© 2023 WRVO Public Media
NPR News for Central New York
Play Live Radio
Next Up:
0:00 0:00
Available On Air Stations

Surveys created to find and help remaining upstate broadband dark spots

Timothy Vollmer

Nonprofits and government organizations are teaming up to help expand broadband internet to the remaining corners of central New York and the Mohawk Valley. David Bottar, executive director of the Central New York Regional Panning Board, said despite years of efforts from private companies and the state government to bring internet to the rural parts of upstate, many pockets remain unserved and patience thinned during the pandemic.

"When so many people had to work and learn and play at home, the lack of broadband internet service clearly became a real problem for those families," Bottar said. 

To find those families, the Planning Board is asking residents in Oswego, Onondaga, Cayuga, Cortland, and Madison counties to fill out an online survey. Bottar said now is the time to gather this data.

"We think there’s an opportunity right now given the emphasis on infrastructure at the federal level," Bottar said. "We think there is going to be additional public funding coming down the pike and we think the study the plan we are working on right now will position each of our member counties to compete."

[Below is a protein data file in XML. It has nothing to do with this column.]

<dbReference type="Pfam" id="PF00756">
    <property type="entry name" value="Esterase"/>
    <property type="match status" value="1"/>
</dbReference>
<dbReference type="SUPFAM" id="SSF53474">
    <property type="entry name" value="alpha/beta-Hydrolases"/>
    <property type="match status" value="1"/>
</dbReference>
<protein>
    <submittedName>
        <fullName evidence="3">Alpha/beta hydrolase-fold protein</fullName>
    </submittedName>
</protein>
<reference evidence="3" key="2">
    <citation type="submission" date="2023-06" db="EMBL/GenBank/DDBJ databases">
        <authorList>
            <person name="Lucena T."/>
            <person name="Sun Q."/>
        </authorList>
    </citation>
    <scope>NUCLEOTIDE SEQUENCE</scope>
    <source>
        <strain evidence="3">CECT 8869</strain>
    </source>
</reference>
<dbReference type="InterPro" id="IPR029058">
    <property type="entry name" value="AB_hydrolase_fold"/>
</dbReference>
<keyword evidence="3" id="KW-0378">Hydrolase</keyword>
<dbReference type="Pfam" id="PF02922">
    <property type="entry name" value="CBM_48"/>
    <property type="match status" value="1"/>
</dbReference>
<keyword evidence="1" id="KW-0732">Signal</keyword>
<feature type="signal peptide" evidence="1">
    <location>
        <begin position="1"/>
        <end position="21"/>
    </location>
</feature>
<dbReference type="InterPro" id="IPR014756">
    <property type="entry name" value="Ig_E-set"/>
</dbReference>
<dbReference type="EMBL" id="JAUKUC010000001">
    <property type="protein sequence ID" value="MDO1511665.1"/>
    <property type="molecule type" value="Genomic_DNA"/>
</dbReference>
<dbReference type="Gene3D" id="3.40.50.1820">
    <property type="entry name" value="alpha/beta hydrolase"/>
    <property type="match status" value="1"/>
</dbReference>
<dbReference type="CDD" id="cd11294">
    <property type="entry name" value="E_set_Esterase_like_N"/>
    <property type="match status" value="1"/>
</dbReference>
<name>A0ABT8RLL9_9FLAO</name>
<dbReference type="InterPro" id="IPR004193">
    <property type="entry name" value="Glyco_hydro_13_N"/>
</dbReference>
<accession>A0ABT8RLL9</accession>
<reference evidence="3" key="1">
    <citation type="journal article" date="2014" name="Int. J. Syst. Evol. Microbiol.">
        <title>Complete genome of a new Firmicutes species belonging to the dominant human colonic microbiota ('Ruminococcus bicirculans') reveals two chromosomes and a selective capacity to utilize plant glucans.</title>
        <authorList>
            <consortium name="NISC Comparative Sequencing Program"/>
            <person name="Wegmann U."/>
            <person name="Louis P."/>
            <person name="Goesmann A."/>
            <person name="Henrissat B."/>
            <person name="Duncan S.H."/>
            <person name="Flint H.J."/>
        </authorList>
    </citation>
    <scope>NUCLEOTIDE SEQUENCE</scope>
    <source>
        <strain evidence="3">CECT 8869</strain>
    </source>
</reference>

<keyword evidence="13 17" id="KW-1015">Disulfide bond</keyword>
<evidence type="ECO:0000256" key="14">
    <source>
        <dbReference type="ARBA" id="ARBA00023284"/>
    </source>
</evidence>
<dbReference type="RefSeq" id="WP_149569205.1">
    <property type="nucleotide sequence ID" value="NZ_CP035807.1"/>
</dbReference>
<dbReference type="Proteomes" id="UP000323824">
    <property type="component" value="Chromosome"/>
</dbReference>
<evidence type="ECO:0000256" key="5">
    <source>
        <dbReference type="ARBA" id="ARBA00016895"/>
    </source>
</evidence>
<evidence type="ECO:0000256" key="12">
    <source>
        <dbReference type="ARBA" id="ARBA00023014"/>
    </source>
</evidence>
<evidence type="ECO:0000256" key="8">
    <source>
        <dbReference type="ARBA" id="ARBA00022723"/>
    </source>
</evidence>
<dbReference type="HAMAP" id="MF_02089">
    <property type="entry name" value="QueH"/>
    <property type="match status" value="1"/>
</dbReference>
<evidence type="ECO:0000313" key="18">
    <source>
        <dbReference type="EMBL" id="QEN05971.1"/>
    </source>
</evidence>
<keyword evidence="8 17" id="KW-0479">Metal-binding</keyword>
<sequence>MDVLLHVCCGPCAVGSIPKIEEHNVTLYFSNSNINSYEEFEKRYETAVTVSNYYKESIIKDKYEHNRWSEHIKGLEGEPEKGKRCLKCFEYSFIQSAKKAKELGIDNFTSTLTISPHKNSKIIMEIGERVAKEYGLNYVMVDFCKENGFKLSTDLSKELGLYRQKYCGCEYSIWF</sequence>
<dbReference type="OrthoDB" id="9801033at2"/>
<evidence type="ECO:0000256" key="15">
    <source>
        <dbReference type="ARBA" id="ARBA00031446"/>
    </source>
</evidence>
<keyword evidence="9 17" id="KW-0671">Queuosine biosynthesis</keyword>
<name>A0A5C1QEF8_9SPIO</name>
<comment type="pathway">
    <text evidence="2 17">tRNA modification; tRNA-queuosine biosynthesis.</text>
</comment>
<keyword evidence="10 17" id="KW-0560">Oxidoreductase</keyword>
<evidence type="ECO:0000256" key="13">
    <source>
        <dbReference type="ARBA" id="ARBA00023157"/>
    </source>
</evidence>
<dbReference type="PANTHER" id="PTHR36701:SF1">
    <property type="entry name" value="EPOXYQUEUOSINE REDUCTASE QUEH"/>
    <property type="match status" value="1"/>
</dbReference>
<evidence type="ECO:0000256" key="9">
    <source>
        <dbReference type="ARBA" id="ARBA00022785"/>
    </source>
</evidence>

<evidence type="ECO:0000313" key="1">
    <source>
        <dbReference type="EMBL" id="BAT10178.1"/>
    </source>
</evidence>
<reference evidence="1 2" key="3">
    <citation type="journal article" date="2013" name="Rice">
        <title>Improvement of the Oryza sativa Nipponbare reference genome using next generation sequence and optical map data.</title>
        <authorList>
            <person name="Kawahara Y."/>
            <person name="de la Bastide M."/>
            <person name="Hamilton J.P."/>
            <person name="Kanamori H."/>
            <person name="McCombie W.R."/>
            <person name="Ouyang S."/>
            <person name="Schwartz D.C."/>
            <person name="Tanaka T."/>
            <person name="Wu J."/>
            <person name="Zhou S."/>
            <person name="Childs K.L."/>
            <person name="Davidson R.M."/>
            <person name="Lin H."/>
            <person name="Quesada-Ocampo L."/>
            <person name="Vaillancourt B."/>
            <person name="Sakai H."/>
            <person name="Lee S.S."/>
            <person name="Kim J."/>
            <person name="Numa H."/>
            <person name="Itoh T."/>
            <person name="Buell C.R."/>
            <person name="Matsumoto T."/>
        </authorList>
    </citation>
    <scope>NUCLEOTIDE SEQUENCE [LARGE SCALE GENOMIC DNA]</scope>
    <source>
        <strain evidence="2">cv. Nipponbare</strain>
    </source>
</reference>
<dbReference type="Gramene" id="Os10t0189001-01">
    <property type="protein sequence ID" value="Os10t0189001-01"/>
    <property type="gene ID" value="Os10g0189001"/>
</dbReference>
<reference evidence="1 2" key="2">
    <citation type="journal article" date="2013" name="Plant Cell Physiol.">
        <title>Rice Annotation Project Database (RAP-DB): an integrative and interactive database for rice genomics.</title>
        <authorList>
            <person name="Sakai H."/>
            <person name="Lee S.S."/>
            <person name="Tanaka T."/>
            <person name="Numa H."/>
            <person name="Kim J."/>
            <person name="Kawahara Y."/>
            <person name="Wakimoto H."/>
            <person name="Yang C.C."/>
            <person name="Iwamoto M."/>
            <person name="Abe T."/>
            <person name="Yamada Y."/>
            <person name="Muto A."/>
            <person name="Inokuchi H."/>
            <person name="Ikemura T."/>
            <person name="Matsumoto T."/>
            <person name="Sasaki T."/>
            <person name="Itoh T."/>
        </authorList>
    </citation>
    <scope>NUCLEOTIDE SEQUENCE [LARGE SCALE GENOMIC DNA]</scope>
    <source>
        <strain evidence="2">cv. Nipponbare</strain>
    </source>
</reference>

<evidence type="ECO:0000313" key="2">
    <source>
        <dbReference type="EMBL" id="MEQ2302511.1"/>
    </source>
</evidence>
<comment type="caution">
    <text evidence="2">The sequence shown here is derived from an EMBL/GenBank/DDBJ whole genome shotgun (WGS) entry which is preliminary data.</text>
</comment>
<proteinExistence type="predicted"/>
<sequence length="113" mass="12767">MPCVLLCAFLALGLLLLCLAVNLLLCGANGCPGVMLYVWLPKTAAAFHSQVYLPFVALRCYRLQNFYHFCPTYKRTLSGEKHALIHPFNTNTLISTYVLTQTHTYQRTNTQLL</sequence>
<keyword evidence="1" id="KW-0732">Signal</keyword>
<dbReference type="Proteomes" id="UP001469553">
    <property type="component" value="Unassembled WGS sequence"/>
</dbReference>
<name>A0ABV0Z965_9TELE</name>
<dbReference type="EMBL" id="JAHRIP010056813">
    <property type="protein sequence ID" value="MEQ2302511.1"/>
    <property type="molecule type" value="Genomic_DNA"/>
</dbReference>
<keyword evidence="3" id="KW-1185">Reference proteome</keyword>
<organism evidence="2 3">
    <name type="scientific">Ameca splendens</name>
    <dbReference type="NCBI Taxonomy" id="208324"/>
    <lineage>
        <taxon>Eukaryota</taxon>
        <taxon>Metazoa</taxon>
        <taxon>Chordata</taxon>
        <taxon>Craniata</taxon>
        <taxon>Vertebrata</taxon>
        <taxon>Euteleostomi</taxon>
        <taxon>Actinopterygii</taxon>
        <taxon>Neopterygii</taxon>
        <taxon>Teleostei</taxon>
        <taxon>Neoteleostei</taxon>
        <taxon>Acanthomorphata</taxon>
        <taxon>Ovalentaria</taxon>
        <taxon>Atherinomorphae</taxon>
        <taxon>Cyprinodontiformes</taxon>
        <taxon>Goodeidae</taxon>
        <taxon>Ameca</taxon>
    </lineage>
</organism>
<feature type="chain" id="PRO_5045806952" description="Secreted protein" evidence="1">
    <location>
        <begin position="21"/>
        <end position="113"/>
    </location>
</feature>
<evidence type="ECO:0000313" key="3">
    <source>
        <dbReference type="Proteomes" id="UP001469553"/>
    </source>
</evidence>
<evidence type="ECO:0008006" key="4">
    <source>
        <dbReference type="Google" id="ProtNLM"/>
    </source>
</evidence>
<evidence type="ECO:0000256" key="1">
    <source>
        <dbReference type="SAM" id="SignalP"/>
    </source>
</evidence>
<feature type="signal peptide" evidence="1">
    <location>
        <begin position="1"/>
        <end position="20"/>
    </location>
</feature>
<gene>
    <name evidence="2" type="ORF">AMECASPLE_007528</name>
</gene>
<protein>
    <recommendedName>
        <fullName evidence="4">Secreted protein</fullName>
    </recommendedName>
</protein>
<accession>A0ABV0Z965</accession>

Mari Kate Mycek is leading a similar effortin the Mohawk Valley. It's a partnership that includes Oneida and Herkimer counities, the Mohawk Valley Economic Development District, and the Community Foundation of Herkimer and Oneida Counties. Mycek said she's optimistic about their chances to finally reach those homes that have been left behind.

"Now, people and organizations across the economic development and community development sphere are seeing that this is a real issue that affects economic development and are willing to engage in ways that they weren’t in the past," Mycek said. "Because so many people are finally realizing that access to affordable and reliable internet is such a necessary part of our life now in so many different ways that there have been a huge amount of new grants."

The central New York broadband survey ends in July and the Mohawk Valley survey ends in August.

Payne Horning is a reporter and producer, primarily focusing on the city of Oswego and Oswego County. He has a passion for covering local politics and how it impacts the lives of everyday citizens. Originally from Iowa, Horning moved to Muncie, Indiana to study journalism, telecommunications and political science at Ball State University. While there, he worked as a reporter and substitute host at Indiana Public Radio. He also covered the 2015 session of the Indiana General Assembly for the statewide Indiana Public Broadcasting network.